• In the wake of the dome theater demolition, Pleasant Hill leaders want to revisit guidelines for protecting cultural and historic sites, and directs the Planning Commission to gather public input on how to tackle historic preservation.

  • Plans move ahead in Martinez to stage a concert at the John Muir Amphitheatre in the fall, so the City Council can gauge interest for a potential summer concert series.

    July

  • The Pleasant Hill Recreation and Park District board agrees to give employees an additional 2 percent cost-of-living increase on top of the 3 percent raise included in the fiscal year 2013-2014 budget. The extra pay will cost the district $47,102, which will come from a surplus in the budget.

  • The Pleasant Hill Library is the location for the county library system's 100th birthday party with entertainment and special commemorative image and postage stamp.

  • A joint meeting of the Pleasant Hill City Council and the Recreation and Park District, discussion centered on the plan to review the city guidelines for protecting cultural and historic sites, and the fall launch of the Pleasant Hill Education Initiative.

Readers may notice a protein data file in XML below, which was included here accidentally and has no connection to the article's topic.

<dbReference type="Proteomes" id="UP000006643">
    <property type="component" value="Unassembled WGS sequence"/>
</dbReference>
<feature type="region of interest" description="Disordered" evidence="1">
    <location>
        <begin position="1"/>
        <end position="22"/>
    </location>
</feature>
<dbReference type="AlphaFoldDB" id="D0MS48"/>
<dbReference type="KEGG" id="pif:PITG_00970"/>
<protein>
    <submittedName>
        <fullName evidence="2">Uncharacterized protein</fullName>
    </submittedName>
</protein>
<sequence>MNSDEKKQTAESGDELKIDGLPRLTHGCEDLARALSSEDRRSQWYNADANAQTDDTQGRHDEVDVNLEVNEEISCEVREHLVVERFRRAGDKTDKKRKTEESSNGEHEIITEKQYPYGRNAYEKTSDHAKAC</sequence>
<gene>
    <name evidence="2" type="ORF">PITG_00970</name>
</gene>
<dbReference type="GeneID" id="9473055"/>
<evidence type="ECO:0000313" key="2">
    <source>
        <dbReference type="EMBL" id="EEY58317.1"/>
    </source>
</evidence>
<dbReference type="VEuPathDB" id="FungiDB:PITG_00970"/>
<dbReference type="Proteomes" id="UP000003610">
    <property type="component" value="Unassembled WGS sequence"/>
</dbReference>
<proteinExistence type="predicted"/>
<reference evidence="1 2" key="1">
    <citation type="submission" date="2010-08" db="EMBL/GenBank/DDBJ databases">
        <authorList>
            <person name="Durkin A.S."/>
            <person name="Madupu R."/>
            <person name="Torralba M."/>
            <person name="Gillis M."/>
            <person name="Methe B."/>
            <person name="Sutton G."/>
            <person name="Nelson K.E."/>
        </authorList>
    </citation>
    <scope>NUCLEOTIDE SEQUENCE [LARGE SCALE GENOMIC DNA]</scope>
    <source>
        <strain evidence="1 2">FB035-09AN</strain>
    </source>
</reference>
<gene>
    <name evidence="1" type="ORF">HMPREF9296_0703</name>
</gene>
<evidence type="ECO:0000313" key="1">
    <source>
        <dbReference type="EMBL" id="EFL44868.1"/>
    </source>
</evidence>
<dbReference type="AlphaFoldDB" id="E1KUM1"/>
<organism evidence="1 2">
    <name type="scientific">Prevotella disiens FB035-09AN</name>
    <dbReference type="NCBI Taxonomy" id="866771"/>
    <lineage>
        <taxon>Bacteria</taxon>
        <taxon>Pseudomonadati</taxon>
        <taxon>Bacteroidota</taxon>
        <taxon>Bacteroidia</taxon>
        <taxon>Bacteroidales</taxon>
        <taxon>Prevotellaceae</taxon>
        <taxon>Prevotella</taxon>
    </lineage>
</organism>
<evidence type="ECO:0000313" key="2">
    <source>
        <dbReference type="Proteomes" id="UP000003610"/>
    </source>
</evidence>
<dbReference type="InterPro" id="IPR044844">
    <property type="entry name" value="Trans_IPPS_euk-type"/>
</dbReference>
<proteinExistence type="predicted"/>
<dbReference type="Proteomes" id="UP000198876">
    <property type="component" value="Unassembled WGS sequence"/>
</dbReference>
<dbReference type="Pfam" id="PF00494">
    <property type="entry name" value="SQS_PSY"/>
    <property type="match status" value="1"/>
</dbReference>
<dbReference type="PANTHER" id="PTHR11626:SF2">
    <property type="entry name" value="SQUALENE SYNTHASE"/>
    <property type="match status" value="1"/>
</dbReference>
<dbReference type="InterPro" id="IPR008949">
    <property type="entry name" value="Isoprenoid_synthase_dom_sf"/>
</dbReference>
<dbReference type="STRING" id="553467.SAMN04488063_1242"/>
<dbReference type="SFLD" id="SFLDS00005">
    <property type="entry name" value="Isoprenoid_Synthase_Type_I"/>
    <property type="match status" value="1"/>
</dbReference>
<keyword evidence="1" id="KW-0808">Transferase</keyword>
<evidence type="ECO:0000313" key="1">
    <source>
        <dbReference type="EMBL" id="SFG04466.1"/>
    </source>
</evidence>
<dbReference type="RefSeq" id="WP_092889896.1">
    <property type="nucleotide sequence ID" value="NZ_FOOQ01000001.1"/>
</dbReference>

• Cardboard and duct tape are the go-to items for participants in the sixth annual Derby Day at Pleasant Hill Aquatic Park, It's a race to find out which craft can make across the pool before becoming waterlogged.

  • Family Fun Days at the John Muir National Historic Site include storybook readings, playing horseshoes and croquet, and practicing calligraphy with quills and ink.